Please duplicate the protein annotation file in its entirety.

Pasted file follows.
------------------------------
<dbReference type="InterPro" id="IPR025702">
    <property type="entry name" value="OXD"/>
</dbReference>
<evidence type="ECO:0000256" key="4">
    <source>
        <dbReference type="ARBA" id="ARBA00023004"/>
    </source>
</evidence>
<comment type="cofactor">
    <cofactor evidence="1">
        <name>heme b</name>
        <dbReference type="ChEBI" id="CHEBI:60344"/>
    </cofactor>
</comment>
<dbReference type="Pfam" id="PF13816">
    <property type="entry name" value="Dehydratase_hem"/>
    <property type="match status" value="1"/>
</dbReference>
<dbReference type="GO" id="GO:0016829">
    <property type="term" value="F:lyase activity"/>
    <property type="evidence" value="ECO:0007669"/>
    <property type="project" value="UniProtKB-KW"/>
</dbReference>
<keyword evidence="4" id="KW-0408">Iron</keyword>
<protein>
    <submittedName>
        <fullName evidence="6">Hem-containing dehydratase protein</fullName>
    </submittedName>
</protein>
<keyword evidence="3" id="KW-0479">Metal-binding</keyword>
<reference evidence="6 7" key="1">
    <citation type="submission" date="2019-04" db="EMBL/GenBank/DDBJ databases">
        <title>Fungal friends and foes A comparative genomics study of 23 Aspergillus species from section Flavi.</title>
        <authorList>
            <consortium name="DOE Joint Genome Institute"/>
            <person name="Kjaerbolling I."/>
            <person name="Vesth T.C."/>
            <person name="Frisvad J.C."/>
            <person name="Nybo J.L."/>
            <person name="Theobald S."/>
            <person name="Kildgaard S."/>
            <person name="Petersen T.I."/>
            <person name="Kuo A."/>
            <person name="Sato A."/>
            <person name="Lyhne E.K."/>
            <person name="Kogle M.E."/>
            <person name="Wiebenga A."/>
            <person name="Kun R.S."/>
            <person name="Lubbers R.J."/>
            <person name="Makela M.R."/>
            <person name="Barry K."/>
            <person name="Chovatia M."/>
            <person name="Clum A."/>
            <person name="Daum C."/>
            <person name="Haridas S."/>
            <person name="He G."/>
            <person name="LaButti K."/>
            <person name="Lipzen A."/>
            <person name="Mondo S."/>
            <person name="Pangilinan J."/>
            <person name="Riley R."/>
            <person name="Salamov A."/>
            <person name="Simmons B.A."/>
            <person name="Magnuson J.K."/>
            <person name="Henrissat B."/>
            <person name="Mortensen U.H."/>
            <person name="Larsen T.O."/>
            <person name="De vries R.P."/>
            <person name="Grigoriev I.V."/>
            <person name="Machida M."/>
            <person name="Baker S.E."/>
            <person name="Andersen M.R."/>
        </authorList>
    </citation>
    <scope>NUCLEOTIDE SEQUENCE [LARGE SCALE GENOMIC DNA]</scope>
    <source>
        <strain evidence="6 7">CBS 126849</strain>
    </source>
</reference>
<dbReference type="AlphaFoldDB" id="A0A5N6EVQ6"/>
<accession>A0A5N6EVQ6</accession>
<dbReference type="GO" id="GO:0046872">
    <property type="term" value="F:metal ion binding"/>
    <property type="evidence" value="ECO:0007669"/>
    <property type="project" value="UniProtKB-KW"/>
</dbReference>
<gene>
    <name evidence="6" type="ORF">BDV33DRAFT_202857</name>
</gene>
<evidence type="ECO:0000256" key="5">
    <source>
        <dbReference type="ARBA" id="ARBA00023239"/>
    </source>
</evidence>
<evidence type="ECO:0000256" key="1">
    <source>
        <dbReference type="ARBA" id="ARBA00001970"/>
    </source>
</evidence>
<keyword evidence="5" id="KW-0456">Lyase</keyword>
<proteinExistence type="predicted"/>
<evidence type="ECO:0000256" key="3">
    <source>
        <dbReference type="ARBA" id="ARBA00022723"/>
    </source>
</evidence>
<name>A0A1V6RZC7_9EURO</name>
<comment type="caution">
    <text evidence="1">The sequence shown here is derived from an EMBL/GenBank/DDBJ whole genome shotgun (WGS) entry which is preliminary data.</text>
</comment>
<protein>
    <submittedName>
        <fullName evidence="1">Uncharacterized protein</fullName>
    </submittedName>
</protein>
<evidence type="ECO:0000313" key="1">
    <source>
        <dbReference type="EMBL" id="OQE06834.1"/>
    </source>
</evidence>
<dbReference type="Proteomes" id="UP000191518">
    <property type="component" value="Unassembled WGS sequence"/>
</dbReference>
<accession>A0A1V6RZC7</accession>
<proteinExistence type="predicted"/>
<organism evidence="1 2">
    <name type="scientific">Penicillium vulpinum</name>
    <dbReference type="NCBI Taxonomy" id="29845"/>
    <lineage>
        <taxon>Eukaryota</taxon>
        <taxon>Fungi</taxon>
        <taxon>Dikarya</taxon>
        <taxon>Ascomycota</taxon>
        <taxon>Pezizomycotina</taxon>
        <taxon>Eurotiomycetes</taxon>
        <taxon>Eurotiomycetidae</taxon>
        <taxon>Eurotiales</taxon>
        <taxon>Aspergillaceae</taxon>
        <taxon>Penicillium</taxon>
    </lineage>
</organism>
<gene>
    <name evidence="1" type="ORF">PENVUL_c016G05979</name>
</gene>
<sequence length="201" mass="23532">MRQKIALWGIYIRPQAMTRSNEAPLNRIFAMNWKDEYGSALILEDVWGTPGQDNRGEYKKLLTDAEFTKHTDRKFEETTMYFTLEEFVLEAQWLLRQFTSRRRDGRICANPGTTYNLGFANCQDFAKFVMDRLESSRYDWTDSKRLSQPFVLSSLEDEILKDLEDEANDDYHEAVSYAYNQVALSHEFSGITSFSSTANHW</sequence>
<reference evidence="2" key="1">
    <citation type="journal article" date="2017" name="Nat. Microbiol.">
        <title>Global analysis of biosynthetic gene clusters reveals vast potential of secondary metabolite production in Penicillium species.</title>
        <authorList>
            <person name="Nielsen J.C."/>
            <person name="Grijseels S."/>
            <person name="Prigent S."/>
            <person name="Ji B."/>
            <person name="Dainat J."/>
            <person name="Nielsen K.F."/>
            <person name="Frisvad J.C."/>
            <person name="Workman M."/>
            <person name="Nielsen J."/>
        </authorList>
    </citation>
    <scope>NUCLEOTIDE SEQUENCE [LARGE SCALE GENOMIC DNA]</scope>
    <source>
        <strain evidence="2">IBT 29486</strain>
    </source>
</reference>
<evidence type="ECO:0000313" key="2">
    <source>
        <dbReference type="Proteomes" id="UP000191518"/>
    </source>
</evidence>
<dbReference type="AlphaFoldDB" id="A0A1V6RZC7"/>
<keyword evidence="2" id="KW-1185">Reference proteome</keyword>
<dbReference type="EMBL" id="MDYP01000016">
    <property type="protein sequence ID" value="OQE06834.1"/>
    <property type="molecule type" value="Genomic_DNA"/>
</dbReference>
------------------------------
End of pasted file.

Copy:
<dbReference type="InterPro" id="IPR025702">
    <property type="entry name" value="OXD"/>
</dbReference>
<evidence type="ECO:0000256" key="4">
    <source>
        <dbReference type="ARBA" id="ARBA00023004"/>
    </source>
</evidence>
<comment type="cofactor">
    <cofactor evidence="1">
        <name>heme b</name>
        <dbReference type="ChEBI" id="CHEBI:60344"/>
    </cofactor>
</comment>
<dbReference type="Pfam" id="PF13816">
    <property type="entry name" value="Dehydratase_hem"/>
    <property type="match status" value="1"/>
</dbReference>
<dbReference type="GO" id="GO:0016829">
    <property type="term" value="F:lyase activity"/>
    <property type="evidence" value="ECO:0007669"/>
    <property type="project" value="UniProtKB-KW"/>
</dbReference>
<keyword evidence="4" id="KW-0408">Iron</keyword>
<protein>
    <submittedName>
        <fullName evidence="6">Hem-containing dehydratase protein</fullName>
    </submittedName>
</protein>
<keyword evidence="3" id="KW-0479">Metal-binding</keyword>
<reference evidence="6 7" key="1">
    <citation type="submission" date="2019-04" db="EMBL/GenBank/DDBJ databases">
        <title>Fungal friends and foes A comparative genomics study of 23 Aspergillus species from section Flavi.</title>
        <authorList>
            <consortium name="DOE Joint Genome Institute"/>
            <person name="Kjaerbolling I."/>
            <person name="Vesth T.C."/>
            <person name="Frisvad J.C."/>
            <person name="Nybo J.L."/>
            <person name="Theobald S."/>
            <person name="Kildgaard S."/>
            <person name="Petersen T.I."/>
            <person name="Kuo A."/>
            <person name="Sato A."/>
            <person name="Lyhne E.K."/>
            <person name="Kogle M.E."/>
            <person name="Wiebenga A."/>
            <person name="Kun R.S."/>
            <person name="Lubbers R.J."/>
            <person name="Makela M.R."/>
            <person name="Barry K."/>
            <person name="Chovatia M."/>
            <person name="Clum A."/>
            <person name="Daum C."/>
            <person name="Haridas S."/>
            <person name="He G."/>
            <person name="LaButti K."/>
            <person name="Lipzen A."/>
            <person name="Mondo S."/>
            <person name="Pangilinan J."/>
            <person name="Riley R."/>
            <person name="Salamov A."/>
            <person name="Simmons B.A."/>
            <person name="Magnuson J.K."/>
            <person name="Henrissat B."/>
            <person name="Mortensen U.H."/>
            <person name="Larsen T.O."/>
            <person name="De vries R.P."/>
            <person name="Grigoriev I.V."/>
            <person name="Machida M."/>
            <person name="Baker S.E."/>
            <person name="Andersen M.R."/>
        </authorList>
    </citation>
    <scope>NUCLEOTIDE SEQUENCE [LARGE SCALE GENOMIC DNA]</scope>
    <source>
        <strain evidence="6 7">CBS 126849</strain>
    </source>
</reference>
<dbReference type="AlphaFoldDB" id="A0A5N6EVQ6"/>
<accession>A0A5N6EVQ6</accession>
<dbReference type="GO" id="GO:0046872">
    <property type="term" value="F:metal ion binding"/>
    <property type="evidence" value="ECO:0007669"/>
    <property type="project" value="UniProtKB-KW"/>
</dbReference>
<gene>
    <name evidence="6" type="ORF">BDV33DRAFT_202857</name>
</gene>
<evidence type="ECO:0000256" key="5">
    <source>
        <dbReference type="ARBA" id="ARBA00023239"/>
    </source>
</evidence>
<evidence type="ECO:0000256" key="1">
    <source>
        <dbReference type="ARBA" id="ARBA00001970"/>
    </source>
</evidence>
<keyword evidence="5" id="KW-0456">Lyase</keyword>
<proteinExistence type="predicted"/>
<evidence type="ECO:0000256" key="3">
    <source>
        <dbReference type="ARBA" id="ARBA00022723"/>
    </source>
</evidence>
<name>A0A1V6RZC7_9EURO</name>
<comment type="caution">
    <text evidence="1">The sequence shown here is derived from an EMBL/GenBank/DDBJ whole genome shotgun (WGS) entry which is preliminary data.</text>
</comment>
<protein>
    <submittedName>
        <fullName evidence="1">Uncharacterized protein</fullName>
    </submittedName>
</protein>
<evidence type="ECO:0000313" key="1">
    <source>
        <dbReference type="EMBL" id="OQE06834.1"/>
    </source>
</evidence>
<dbReference type="Proteomes" id="UP000191518">
    <property type="component" value="Unassembled WGS sequence"/>
</dbReference>
<accession>A0A1V6RZC7</accession>
<proteinExistence type="predicted"/>
<organism evidence="1 2">
    <name type="scientific">Penicillium vulpinum</name>
    <dbReference type="NCBI Taxonomy" id="29845"/>
    <lineage>
        <taxon>Eukaryota</taxon>
        <taxon>Fungi</taxon>
        <taxon>Dikarya</taxon>
        <taxon>Ascomycota</taxon>
        <taxon>Pezizomycotina</taxon>
        <taxon>Eurotiomycetes</taxon>
        <taxon>Eurotiomycetidae</taxon>
        <taxon>Eurotiales</taxon>
        <taxon>Aspergillaceae</taxon>
        <taxon>Penicillium</taxon>
    </lineage>
</organism>
<gene>
    <name evidence="1" type="ORF">PENVUL_c016G05979</name>
</gene>
<sequence length="201" mass="23532">MRQKIALWGIYIRPQAMTRSNEAPLNRIFAMNWKDEYGSALILEDVWGTPGQDNRGEYKKLLTDAEFTKHTDRKFEETTMYFTLEEFVLEAQWLLRQFTSRRRDGRICANPGTTYNLGFANCQDFAKFVMDRLESSRYDWTDSKRLSQPFVLSSLEDEILKDLEDEANDDYHEAVSYAYNQVALSHEFSGITSFSSTANHW</sequence>
<reference evidence="2" key="1">
    <citation type="journal article" date="2017" name="Nat. Microbiol.">
        <title>Global analysis of biosynthetic gene clusters reveals vast potential of secondary metabolite production in Penicillium species.</title>
        <authorList>
            <person name="Nielsen J.C."/>
            <person name="Grijseels S."/>
            <person name="Prigent S."/>
            <person name="Ji B."/>
            <person name="Dainat J."/>
            <person name="Nielsen K.F."/>
            <person name="Frisvad J.C."/>
            <person name="Workman M."/>
            <person name="Nielsen J."/>
        </authorList>
    </citation>
    <scope>NUCLEOTIDE SEQUENCE [LARGE SCALE GENOMIC DNA]</scope>
    <source>
        <strain evidence="2">IBT 29486</strain>
    </source>
</reference>
<evidence type="ECO:0000313" key="2">
    <source>
        <dbReference type="Proteomes" id="UP000191518"/>
    </source>
</evidence>
<dbReference type="AlphaFoldDB" id="A0A1V6RZC7"/>
<keyword evidence="2" id="KW-1185">Reference proteome</keyword>
<dbReference type="EMBL" id="MDYP01000016">
    <property type="protein sequence ID" value="OQE06834.1"/>
    <property type="molecule type" value="Genomic_DNA"/>
</dbReference>